Halcyon Class Minesweepers

HMS Speedwell

Speedwell Pre-War
Speedwell 1939
Speedwell 1940
Speedwell 1941
Speedwell 1942
Speedwell 1943
Speedwell 1944
Speedwell 1945
Speedwell Post-War
Speedwell - Crew


HMS Speedwell - Halcyon Class Minesweeper
HMS Speedwell

Summary of History

HMS SPEEDWELL (J87) completed on 30 September 1935 and joined the 1st Minesweeping Flotilla, attached to the Mediterranean Fleet, and was based at Alexandria. She returned to Devonport for a refit which was completed at the end of June. She stayed in home waters undergoing a further refit at Devonport in early 1937 until July of 1937, when she left for the Mediterranean. Returning to the UK at the end of 1937, SPEEDWELL was undergoing repairs, refit and re‑arming at Devonport, until the end of April 1938. In July of the same year, she was at Sheerness, and placed in reserve, where she remained until, with the outbreak of the Second World War was re‑commissioned on 30 September 1939. 

On re-commissioning, HMS SPEEDWELL joined the 5th Minesweeping Flotilla working off the East Coast. While sailing with this flotilla off Cromer, on 21October 1939, an enemy aircraft attacked one of the ships in company; there were no casualties. 

In February 1940, HMS SPEEDWELL, together with HM Ships SPHINX and SKIPJACK, was sweeping north of Kinnaird Head. SPHINX was attacked by an enemy aircraft and heavily damaged; SPEEDWELL took her in tow, and after the tow parted made repeated efforts to go alongside before the SPHINX finally sank. 

SPEEDWELL took an active part in Operation 'Dynamo' ‑ the evacuation from Dunkirk between 27 May and 4 June 1940, SPEEDWELL brought 1,668 officers and men back to England, sustaining extensive damage by enemy action in the process. 

During June 1941, a ship in an Atlantic convoy SPEEDWELL was escorting was torpedoed; SPEEDWELL searched for the submarine responsible, gained a contact, and released 5 depth charges. The contact was lost twice, re‑obtained and further depth charges dropped, but without any visible result. As the escorts were about to conduct a second sweep, an enemy submarine was sighted surfacing. Owing to SPEEDWELL's limited speed, she did not arrive on the scene until after the enemy had been sunk by the remainder of the searching party. The submarine concerned was U‑651, and the entire crew, including the Commanding Office were rescued and taken prisoner. 

Speed On Speedwell

In 1942 SPEEDWELL took part in 'Operation Anklet', the raid on the Lofoten Islands; then escorted Russian convoys. SPEEDWELL's Commanding Officer, Lieutenant Commander J J Youngs, OBE, RNR, one officer and a rating were mentioned in despatches for devotion to duty while salvaging HARMATRIS. 

As part of the escort for another Russian convoy, HMS SPEEDWELL left ??? on 10 April 1942.  On 11 April the convoy was attacked five times by enemy aircraft, two of which were shot down and several others damaged. On ??? June, SPEEDWELL picked up 37 survivors from the Russian ss KIEV, which had been torpedoed. Enemy aircraft again attacked the convoy and four were shot down. A U-boat was spotted running on the surface attempting to attack the destroyer HMS MARNE. HMS SPEEDWELL opened fire on the enemy, forcing him to break off the attack and dive. SPEEDWELL first attempted to ram the submarine without success; she then turned and attacked with depth charges. Four charges were dropped by SPEEDWELL before the MARNE followed with a larger attack. The two ships circled the position, observing a large patch of oil on the surface. SPEEDWELL parted company from the convoy on 18 April and proceeded to Hvalfjord, Iceland.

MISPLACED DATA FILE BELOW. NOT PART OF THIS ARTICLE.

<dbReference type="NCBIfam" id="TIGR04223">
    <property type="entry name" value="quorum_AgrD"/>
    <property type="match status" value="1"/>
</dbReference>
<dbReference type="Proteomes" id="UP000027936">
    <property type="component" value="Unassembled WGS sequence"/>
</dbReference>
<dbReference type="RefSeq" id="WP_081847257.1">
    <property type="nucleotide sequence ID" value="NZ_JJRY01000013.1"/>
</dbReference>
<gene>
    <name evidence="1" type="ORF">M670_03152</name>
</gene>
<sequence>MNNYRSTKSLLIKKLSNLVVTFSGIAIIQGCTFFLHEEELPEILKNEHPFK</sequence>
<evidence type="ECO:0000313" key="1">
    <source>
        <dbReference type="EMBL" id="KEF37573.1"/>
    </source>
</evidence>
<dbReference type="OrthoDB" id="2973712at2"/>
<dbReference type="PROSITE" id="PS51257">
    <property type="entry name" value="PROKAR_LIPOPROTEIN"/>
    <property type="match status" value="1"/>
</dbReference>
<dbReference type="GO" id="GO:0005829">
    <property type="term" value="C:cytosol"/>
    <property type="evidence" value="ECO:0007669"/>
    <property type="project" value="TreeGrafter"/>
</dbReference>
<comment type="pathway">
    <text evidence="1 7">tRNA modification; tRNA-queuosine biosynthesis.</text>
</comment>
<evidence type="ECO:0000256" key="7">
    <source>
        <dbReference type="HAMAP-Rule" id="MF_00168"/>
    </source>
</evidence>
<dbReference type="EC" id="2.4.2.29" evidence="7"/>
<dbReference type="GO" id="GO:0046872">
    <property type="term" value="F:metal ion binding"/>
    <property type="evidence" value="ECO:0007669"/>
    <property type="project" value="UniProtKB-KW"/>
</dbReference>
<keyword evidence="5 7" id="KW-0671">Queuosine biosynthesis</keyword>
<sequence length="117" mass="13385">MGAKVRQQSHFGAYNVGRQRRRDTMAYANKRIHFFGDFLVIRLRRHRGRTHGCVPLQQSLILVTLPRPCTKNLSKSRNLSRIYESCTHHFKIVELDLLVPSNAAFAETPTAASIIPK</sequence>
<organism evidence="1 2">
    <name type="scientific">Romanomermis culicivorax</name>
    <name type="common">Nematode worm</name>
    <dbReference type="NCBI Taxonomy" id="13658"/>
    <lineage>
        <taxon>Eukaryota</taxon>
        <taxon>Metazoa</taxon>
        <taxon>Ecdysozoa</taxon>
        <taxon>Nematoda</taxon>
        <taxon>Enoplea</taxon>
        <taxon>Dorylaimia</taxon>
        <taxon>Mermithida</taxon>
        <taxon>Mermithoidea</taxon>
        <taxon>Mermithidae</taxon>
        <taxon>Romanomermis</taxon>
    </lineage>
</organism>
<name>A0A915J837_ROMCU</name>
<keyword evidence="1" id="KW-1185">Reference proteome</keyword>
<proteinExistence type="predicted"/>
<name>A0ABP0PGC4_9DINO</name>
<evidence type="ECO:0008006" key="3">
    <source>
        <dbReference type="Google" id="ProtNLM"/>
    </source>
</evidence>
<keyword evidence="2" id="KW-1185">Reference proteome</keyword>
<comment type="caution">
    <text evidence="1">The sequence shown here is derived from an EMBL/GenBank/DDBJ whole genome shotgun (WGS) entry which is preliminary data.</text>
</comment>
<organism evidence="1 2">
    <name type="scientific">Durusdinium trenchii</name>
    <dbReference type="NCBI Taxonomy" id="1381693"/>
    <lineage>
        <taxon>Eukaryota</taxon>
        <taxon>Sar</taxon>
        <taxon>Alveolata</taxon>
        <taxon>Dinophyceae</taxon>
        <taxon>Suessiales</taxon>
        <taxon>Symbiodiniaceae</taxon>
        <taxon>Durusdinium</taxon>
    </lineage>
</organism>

Later in 1942 SPEEDWELL escorted a convoy to Gibraltar, then operated off the North African coast where she went to the assistance of the fast minelayer MANXMAN which had been torpedoed. In May 1943 HMS SPEEDWELL was involved in Operation 'Antidote', a minesweeping operation in the Mediterranean, off the coast of Tunisia, which had just been cleared of enemy forces. For the work performed by his ship in this operation, SPEEDWELL's Commanding Officer, Lieutenant Commander T E Williams, RD, RNR, was awarded the DSC. Later in May 1943, HMS SPEEDWELL returned to the UK and was based at Leith during the summer. 

In September 1943 she relieved HMS BRITOMART, working in North Russian waters until February 1944. While escorting the US tanker CULPEPPER on 25 October 1943, SPEEDWELL ran aground off Akureyri. No damage was caused and both ships arrived at Hvalfjord ??? later. 

On return, SPEEDWELL joined 1st MSF working off the east coast. During the assault phase of the invasion of Normandy on 6 June 1944, SPEEDWELL was one of the vessels which swept a channel for Force 5, the naval force which covered the landing at Ouistreham. She afterwards assisted in keeping mines out of the swept channels for the passage of troops, munitions and supplies to the Allied Armies. 

For the remainder of the war, HMS SPEEDWELL continued to carry out minesweeping duties between Harwich and the Continent, latterly clearing the route to Hamburg and in the Heligoland Bight. At the end of 1945 she was reduced to the reserve at Chatham and laid up at Harwich. On 5 December 1946 she was sold and became the merchant vessel TOPAZ, registered at Antwerp. Whilst en route to the Dutch ship breakers on 11 May 1954, she was wrecked (?) and later scrapped at Dordrecht.

HMS Speedwell J87 Halcyon Class minesweeper


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This site was last updated 17 Januar 2012